Morning Train

CC BY-NC, Home for Good, Flickr
The Shinkansen of Japan
CC BY-NC, Home for Good, Flickr

The number of friends and co-workers that came to see me off that morning overwhelmed me. I never figured I mattered as much. The occasion effervesced with cheer, but it was also awkward. Nobody wished to see the elephant in the room. A year of good memories collected in this final moment slowly infecting with sadness.

When the time came to move to the platform, the sadness became palpable. Some could hold their tears no longer, and I was pressed to see everyone to say goodbye. Then, the train, a bullet train, arrived, as much an interruption to its own arrival. The guys helped me load my bags.

I took my seat and gazed at my friends, refusing to take my eyes off of them. There was no guarantee that I’d ever see them again. The women wept sorely. I mouthed words and made faces, fighting my own tears. I loved these people and never had an earlier time done more to convince me of this than this moment.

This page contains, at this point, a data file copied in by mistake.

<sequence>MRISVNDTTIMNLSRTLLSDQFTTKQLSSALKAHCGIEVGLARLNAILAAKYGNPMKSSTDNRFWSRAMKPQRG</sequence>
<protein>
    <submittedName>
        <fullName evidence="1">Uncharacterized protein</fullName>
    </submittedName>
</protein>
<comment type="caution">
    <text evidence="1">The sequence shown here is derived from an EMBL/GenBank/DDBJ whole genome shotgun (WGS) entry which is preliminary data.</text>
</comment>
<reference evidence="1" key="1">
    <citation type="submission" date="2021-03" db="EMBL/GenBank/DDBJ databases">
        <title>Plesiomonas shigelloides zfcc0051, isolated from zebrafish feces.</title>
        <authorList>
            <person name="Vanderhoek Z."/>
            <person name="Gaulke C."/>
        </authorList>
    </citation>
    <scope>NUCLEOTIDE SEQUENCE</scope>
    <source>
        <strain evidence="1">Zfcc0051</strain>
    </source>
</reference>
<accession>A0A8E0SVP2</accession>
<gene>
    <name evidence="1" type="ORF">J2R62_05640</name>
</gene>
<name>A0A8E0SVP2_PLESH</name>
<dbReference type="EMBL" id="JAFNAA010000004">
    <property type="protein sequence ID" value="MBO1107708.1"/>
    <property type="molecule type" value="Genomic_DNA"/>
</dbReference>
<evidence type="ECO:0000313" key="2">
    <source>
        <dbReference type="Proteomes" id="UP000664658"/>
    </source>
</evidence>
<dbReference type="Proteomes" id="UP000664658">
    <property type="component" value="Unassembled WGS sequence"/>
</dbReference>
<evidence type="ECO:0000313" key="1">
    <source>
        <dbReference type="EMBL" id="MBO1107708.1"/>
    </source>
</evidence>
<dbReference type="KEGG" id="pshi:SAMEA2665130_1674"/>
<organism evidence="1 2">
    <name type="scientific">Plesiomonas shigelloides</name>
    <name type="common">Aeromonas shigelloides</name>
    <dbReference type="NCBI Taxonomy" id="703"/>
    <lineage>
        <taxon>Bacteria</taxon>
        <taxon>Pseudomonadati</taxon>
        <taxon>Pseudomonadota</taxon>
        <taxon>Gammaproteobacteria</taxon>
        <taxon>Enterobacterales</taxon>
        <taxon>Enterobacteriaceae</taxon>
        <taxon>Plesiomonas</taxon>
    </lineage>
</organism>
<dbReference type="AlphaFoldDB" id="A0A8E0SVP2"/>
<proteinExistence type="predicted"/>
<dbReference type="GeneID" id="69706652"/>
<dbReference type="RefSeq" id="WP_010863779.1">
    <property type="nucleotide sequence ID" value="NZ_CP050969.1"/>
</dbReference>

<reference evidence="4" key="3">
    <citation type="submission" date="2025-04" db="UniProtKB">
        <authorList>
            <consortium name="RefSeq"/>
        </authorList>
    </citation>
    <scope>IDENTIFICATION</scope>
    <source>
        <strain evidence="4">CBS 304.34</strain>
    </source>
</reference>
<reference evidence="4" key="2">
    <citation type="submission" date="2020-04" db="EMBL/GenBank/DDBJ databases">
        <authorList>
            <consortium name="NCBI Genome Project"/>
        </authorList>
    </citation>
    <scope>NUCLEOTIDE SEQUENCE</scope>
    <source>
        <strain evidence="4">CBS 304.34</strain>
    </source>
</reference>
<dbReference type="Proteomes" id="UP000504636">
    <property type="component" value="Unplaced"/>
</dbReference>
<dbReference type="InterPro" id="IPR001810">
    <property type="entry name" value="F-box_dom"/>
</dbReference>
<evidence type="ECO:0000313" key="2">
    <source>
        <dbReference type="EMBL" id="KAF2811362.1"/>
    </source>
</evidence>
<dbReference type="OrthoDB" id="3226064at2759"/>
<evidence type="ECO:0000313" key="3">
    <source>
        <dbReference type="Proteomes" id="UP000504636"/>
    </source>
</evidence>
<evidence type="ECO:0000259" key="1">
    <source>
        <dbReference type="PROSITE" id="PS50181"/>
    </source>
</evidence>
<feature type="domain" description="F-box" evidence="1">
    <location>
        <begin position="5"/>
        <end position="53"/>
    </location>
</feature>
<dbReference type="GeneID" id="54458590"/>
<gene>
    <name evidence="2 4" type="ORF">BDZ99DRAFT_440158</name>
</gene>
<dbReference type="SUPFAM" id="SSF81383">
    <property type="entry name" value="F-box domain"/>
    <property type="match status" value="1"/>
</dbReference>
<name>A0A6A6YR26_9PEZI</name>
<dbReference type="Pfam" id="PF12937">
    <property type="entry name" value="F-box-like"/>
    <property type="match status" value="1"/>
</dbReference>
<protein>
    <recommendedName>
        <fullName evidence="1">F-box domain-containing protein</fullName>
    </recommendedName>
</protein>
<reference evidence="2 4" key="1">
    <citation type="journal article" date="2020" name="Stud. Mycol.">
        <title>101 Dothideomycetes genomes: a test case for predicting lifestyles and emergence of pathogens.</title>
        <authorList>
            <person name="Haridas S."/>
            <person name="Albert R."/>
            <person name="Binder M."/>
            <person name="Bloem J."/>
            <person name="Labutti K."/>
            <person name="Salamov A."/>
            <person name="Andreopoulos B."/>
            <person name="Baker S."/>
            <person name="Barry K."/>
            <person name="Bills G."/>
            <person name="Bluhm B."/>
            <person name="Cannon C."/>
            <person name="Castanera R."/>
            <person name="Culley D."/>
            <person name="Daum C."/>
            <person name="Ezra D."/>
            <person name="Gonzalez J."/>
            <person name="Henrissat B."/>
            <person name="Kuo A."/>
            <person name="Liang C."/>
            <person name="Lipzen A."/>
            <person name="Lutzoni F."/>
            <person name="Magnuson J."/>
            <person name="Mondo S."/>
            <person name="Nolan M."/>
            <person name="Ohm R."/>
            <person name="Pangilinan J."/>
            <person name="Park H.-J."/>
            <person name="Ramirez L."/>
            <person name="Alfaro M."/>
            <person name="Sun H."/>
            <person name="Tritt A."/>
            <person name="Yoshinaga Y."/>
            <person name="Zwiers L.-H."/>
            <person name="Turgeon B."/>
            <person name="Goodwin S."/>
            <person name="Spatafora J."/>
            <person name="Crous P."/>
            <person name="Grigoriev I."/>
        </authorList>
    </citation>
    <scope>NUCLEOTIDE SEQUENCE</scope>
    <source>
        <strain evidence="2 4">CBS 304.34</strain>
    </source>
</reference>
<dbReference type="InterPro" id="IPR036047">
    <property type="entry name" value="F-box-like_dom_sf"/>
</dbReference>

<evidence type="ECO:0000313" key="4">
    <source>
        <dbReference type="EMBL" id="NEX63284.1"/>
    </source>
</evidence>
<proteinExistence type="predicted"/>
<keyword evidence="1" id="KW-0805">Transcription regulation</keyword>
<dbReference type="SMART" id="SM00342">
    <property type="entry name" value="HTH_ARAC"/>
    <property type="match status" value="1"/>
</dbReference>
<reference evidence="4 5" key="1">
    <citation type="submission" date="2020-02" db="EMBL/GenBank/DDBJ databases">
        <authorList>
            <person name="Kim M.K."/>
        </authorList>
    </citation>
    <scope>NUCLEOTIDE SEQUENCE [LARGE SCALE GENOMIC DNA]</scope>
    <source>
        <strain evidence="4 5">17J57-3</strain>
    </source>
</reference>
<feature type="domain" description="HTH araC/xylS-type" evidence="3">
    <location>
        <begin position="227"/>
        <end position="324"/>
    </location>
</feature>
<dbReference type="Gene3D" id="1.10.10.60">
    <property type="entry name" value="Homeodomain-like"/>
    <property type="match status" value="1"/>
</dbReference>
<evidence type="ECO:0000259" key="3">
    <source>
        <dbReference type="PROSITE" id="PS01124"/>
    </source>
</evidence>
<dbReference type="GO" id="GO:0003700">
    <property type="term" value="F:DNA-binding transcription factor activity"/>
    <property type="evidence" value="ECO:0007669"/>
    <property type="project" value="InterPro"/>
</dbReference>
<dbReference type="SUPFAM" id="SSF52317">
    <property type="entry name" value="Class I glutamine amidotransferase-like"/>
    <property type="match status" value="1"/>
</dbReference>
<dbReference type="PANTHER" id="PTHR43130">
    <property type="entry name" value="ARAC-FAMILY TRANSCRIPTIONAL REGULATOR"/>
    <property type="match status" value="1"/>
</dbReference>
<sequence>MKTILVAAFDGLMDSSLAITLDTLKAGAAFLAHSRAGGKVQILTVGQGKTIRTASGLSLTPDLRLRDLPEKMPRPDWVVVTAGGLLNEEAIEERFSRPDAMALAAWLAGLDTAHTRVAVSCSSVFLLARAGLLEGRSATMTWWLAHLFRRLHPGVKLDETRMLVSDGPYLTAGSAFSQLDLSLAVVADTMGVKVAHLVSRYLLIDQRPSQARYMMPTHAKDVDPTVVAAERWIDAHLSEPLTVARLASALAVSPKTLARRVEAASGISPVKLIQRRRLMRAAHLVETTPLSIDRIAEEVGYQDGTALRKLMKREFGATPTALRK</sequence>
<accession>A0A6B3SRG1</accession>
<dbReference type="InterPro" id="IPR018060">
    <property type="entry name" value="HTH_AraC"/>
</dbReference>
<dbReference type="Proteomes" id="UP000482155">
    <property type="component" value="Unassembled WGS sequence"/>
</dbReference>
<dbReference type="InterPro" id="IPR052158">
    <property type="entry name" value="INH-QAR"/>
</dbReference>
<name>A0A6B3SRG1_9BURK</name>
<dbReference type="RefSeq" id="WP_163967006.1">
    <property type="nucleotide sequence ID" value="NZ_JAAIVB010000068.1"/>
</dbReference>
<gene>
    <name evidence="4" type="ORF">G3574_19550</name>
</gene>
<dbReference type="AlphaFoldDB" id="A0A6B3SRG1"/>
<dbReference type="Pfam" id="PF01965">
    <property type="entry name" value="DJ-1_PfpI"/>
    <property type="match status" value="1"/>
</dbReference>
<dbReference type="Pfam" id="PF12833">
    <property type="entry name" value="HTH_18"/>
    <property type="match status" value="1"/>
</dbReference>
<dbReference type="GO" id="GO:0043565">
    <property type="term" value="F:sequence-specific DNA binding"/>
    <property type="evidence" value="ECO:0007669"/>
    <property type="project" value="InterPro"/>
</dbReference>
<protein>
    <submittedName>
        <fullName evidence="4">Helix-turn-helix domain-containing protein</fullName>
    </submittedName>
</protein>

I ached at their grief and finally turned my face and wept. After several minutes, the departure bell sounded and, in seconds that would wait no longer, I was whisked away to be all but standing at my destination.

Isn’t this what death is, the unbearable parting with one love for the long awaited greeting of another?

I always remember this overseas farewell scene when I ponder death. My questions about the life to come are settled, and I have no fear of death or dying, as I did when I was young. I do wonder how my end will occur. I imagine the moment to be like the shock of an off-guard punch leaving me to heave celestial winds that renew my every fiber with the life of God.

Who will be the angel that greets me? Is my journey direct? Who will be in my greeting party? How long until I stand before God? And will Christ embrace me and, in that glorious moment, make me everlastingly holy? Just some of my endless questions…

Death is often my pillow thought, but I get excited when I consider it. There is no hopeless sadness about it, and neither do I have a morbid fascination or longing to die. Instead, I will live heartily and joyfully until it is my turn to wonder no more.